TAIPEI (Taiwan News) — As large parts of Taiwan sweltered under the heat Saturday (July 3), education officials said they are preparing to meet in August to consider giving pupils days off during periods of extreme heat.
The Central Weather Bureau issued an orange heat alert Saturday for the landlocked county of Nantou in central Taiwan. Orange means there could be a one-day high of 38 degrees Celsius or a maximum temperature of 36 C for three consecutive days.
A yellow warning, indicating a one-day high of 36 C, was issued for Taipei. It was also given to New Taipei in the north, Changhua County in central Taiwan, Hualien County on the east coast, and Kaohsiung City, Yunlin County, and Pingtung County in the south, CNA reported.
Representatives from all city and county-level government departments of education plan to meet in August to discuss measures that deal with the impact of extreme weather on the scheduling of classes, the New Taipei City Government said. While local governments can reschedule classes, only the Ministry of Education can cancel them, according to New Taipei City Mayor Hou Yu-ih (侯友宜).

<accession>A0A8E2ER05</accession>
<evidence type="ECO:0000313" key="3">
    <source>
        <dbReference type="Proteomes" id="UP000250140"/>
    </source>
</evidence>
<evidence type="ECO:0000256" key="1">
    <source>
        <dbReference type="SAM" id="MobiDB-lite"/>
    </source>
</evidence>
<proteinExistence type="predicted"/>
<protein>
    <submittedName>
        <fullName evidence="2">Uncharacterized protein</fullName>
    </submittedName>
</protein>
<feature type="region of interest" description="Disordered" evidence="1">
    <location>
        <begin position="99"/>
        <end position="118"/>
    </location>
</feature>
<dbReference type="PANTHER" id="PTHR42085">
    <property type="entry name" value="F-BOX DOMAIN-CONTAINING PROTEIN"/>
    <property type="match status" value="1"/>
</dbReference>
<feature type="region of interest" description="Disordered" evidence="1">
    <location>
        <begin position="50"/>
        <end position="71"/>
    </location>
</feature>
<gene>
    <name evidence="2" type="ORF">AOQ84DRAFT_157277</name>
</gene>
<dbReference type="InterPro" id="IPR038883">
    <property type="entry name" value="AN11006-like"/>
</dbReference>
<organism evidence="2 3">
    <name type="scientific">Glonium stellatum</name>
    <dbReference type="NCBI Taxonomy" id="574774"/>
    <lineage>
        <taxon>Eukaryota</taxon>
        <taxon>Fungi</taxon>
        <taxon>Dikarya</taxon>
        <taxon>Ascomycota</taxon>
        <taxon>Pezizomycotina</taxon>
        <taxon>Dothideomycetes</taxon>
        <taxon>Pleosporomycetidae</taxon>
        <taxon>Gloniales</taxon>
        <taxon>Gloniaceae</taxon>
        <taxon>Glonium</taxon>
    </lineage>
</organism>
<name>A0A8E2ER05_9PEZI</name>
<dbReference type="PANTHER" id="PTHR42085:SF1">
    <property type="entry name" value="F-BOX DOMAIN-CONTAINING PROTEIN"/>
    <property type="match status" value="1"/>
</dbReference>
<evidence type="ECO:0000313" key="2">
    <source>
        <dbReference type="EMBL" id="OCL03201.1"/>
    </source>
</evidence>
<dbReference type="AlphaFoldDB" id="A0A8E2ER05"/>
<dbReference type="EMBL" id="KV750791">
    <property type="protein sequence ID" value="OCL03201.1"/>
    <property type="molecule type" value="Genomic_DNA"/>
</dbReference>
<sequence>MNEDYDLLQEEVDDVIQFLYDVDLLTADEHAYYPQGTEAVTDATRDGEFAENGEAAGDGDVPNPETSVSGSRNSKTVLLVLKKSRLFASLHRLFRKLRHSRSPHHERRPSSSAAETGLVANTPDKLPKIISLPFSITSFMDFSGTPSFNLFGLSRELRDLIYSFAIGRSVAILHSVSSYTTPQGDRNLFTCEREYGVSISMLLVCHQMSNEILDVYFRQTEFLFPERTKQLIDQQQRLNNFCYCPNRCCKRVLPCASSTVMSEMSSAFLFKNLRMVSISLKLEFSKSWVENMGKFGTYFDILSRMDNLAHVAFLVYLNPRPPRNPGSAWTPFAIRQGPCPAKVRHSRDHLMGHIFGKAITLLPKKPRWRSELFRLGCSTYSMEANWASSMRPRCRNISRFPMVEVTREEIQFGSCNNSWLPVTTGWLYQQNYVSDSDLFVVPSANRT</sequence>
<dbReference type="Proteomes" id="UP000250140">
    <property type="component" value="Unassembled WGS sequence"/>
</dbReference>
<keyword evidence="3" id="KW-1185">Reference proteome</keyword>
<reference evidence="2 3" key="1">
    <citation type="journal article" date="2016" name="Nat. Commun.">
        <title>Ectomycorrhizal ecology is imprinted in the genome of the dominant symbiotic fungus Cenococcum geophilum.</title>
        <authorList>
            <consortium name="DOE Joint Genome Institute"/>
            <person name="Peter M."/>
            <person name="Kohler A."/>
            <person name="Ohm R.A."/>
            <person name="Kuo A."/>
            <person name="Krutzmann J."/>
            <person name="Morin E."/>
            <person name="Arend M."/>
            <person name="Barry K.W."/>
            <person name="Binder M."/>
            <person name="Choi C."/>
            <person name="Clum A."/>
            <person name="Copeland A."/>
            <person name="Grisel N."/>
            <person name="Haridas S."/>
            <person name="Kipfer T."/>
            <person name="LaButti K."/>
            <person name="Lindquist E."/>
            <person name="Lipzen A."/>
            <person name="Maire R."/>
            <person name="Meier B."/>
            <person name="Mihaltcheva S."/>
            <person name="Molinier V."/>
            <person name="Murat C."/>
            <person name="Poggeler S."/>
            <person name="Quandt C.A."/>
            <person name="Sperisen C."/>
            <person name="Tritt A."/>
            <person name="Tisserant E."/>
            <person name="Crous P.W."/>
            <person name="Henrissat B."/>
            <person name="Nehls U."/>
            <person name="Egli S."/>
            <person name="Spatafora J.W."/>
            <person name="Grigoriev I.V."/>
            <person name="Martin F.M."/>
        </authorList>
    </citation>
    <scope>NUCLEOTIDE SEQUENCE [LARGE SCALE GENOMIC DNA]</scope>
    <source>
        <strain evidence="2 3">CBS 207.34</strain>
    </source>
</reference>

Local governments already have the authority to cancel classes and shut down offices during typhoons. This is an annual occurrence that often provokes bitter debate due to being based on sometimes inaccurate weather forecasting.
In response to the increasing frequency of extreme weather, schools have started installing air conditioning, but the process is still far from complete. Some environmentalists point out that planting more trees to cut temperatures might help more than increasing air conditioning.
In the capital, the month of June saw the mercury peak at 36 C or higher for 16 days, with a 124-year record for June set at 38.9 C.